Politicians in Guernsey are set to vote on redefining marriage next month, following a consultation.
Earlier this year, Guernsey dropped plans to replace marriage with a ‘Union Civile’, which would have abolished marriage entirely in law, and replaced it with a partnership agreement.
But in December, Deputies in the Guernsey Parliament will vote on a proposal to legalise same-sex marriage.
In response to a public consultation the Policy Council, which is responsible for constitutional and external affairs, put forward the proposal.
Evangelical Christians and Roman Catholics on the island oppose any change in the law.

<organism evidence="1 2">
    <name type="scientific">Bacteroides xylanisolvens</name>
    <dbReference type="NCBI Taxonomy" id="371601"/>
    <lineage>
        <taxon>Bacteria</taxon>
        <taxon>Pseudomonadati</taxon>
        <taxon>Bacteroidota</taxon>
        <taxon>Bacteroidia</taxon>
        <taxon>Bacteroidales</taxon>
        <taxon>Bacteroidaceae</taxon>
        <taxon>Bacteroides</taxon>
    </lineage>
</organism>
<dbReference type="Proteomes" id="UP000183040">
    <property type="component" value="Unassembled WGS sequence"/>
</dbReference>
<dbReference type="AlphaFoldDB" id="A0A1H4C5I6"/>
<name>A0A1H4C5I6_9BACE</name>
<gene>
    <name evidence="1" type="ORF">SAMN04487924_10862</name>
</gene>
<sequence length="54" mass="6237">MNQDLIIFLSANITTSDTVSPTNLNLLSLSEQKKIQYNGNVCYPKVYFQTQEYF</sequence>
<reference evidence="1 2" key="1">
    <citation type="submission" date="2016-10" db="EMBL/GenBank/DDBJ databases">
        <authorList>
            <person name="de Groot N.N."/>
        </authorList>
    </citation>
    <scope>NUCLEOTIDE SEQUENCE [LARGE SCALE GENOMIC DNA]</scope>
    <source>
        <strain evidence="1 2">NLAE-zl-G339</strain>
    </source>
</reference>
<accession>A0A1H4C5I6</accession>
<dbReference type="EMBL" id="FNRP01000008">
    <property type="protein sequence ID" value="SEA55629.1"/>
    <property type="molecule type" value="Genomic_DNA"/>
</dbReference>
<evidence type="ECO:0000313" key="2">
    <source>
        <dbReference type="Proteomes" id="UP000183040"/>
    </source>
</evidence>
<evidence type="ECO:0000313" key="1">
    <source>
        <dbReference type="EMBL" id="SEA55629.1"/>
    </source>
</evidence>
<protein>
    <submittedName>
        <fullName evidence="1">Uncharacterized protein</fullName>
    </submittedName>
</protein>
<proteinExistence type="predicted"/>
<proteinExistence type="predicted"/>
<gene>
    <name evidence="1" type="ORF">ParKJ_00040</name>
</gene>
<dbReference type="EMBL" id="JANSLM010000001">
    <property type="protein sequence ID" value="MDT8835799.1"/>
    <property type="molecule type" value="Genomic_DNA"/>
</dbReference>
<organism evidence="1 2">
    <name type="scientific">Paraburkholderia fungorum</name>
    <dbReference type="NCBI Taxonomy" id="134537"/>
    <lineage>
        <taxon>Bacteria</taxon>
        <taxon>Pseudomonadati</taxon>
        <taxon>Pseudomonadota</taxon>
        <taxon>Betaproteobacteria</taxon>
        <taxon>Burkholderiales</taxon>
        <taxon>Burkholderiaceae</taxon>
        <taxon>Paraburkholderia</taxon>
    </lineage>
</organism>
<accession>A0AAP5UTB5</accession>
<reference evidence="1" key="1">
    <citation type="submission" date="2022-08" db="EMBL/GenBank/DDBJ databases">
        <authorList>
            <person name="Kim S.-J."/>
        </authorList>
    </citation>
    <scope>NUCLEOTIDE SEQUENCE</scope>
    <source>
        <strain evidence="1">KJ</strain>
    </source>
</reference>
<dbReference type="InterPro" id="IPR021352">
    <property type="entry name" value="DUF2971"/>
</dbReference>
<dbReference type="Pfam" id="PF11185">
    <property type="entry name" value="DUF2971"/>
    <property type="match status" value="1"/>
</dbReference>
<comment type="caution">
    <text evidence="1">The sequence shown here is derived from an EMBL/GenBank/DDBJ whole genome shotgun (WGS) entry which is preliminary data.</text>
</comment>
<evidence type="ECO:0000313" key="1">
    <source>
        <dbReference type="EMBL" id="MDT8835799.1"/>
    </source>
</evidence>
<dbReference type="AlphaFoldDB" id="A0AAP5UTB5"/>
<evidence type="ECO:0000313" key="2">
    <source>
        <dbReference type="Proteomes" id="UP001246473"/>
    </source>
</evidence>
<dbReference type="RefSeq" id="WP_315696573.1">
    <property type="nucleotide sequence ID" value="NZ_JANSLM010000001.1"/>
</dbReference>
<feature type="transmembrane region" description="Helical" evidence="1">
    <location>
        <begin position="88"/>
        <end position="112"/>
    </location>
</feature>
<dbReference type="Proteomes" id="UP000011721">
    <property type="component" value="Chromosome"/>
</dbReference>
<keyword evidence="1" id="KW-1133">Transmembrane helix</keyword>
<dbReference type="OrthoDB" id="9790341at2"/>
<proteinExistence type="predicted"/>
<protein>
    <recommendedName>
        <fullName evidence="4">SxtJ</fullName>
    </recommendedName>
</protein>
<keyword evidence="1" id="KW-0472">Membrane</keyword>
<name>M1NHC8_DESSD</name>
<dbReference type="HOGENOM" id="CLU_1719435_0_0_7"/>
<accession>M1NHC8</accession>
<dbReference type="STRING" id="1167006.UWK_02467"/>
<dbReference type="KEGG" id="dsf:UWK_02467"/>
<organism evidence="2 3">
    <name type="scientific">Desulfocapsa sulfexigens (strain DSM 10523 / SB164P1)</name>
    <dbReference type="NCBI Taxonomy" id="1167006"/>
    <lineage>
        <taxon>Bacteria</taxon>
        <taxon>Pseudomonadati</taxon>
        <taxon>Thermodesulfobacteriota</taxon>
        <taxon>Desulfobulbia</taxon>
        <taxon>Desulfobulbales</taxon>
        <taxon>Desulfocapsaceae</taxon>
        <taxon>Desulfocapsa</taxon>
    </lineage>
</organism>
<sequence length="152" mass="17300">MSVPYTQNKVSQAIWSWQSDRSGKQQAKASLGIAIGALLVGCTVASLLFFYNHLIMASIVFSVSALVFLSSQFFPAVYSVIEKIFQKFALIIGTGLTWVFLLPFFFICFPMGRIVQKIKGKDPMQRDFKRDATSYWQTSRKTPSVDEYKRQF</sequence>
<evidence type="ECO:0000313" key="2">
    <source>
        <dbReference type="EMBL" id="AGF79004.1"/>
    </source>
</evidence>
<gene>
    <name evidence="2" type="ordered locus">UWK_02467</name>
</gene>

The gay-rights campaign group Liberate has been pressuring the Guernsey Government to redefine marriage.
The BBC reported Liberate’s Martin Gavet saying that they did not expect all faith groups to want to perform gay weddings immediately.
According to the 2014 census, Guernsey has a population of 62,711 people, and as a Crown dependency is not governed by the UK Parliament.
In September, the Government of neighbouring Jersey approved a move to introduce same-sex marriage.
On Monday, an attempt to introduce same-sex marriage was stopped in Northern Ireland.
A motion calling for the Executive to bring forward legislation to redefine marriage was blocked after the DUP tabled a petition of concern.
MLAs narrowly backed the motion, which has been defeated by an outright majority on four other occasions since 2012.